Geothermal Options for Remote Canadian Communities: Golden, BC

Posted on February 5th, 2018 by

The town of Golden has a population of roughly 4600 and is located in southeastern British Columbia, 260 km West of Calgary, in the Rocky Mountain Trench. It is situated where the Columbia River and Kicking Horse Rivers meet, and is surrounded by 3 different mountain ranges and 5 National Parks: Yoho National Park, Banff National Park, Jasper National Park, Glacier National Park, and Kootenay National Park. Golden is also located on the Trans-Canada Highway and at the end of Highway 95, which eventually connects with the United States and passes through some major cities in the East Kootenay region, such as Cranbrook. Golden’s climate is characterized by relatively cold temperatures in the winter, with temperatures dropping below 45°C.

As Golden is a growing city, energy in all its forms is needed, however, the town suffers from frequent electricity blackouts due to its location at the end of a power line. The city also needs heat during the cold season when the average low temperature is below freezing. The heat demand of Golden is presently met by fossil fuels (mostly heating oil and propane) and wood. While wood is considered as carbon neutral (condition to burned wood being replaced by new plantation), it produces significant amounts of air pollution such as carbon monoxide and air-born particles, and for this reason it has been banned in all new buildings and retrofits.

A typical home (not using wood) in Golden spends about $3000/year on heating (based on inquiries from local home owners and the Municipality in August 2010). Due to both economical and environmental reasons, the city has been recently trying to investigate the viability of its renewable energy resources such as hydro and geothermal. While hydro and high-grade geothermal resources can potentially respond to the power demand, the medium grade and low-grade geothermal resources can contribute to the much-needed heat energy.

Because Golden is situated in a valley between two rivers, secure groundwater at a relatively shallow depth is present (at or less than 100 meters below ground). The existing water wells in Golden are all very productive, and assuming that each well can produce 50 to 100 gallons per minute (GPM), each geothermal resource centre can potentially produce 150 to 300 GPM of ground water. This could be sufficient for producing up to 200 to 400 kW of heat steadily; such a system could provide heat to 40 to 50 dwellings (about 150 to 200 people). If a geothermal surge tank is incorporated (to store well water for peak demand), this could mean the supply of heat for up to 60 to 70 dwellings. The downtown of Golden could be divided into heating “blocks” and a separate system could be developed for each, while being managed by the same geothermal utility administration.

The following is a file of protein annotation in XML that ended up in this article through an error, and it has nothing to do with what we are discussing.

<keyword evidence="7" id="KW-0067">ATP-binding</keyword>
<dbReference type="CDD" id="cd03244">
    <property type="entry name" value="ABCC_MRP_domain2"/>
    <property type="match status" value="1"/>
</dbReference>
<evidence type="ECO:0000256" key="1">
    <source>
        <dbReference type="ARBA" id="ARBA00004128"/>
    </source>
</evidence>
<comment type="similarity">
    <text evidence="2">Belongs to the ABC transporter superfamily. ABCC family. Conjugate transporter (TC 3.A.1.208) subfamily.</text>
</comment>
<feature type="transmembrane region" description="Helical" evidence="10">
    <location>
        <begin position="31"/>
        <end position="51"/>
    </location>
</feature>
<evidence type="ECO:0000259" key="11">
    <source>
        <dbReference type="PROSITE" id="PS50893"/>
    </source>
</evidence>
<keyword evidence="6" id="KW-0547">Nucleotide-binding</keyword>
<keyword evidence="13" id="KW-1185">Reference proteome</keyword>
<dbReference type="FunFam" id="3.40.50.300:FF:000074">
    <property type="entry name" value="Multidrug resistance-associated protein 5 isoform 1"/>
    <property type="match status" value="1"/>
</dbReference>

The cost of this type of semi-distributed open loop scheme is estimated around $725, 000 for 60 homes, and the heat energy delivery could be as high as 10,000 GJ/ year. Savings on fuel costs and carbon emissions were estimated and for 10,000 GJ per year, the total savings amount to $150,000 per year. If the system services 60 residences, each residence will save $2500 per year with a payback period of 5 years. This means 60% savings in energy costs and 90% to 100% reduction in carbon emissions. Furthermore, the risk for such an investment is minimal to non-existent, as the resource is secure and the technology is off-the-shelf.

As opposed to closed loop, an open loop geothermal system for the Municipal Centre is possible with minimum disturbance to the land and the city activities. A semi-distributed system (as described above) with 2 to 3 production wells can provide heat for the municipal centre and buildings around it. Alternatively, a small system (consisting of one production well and one injection well) can be developed to provide heat only for the city center. In both alternatives, ground water will be brought to the surface, passed through heat pumps, and reinjected to the ground. In summer, heat pumps can dump heat into the ground (providing cooling, if needed) and in winter heat is extracted from the groundwater. Heat pumps would replace 90% of the heating capacity and would be located in the boiler room to allow easy interface with the existing HVAC system.

Link to full article:

Geothermal Options for Remote Canadian Communities

Ghomshei, Mory; Hassani, Ferri, Madiseh, Seyed Ali Goreishi; Mousavi, Nima. Oct, 2011.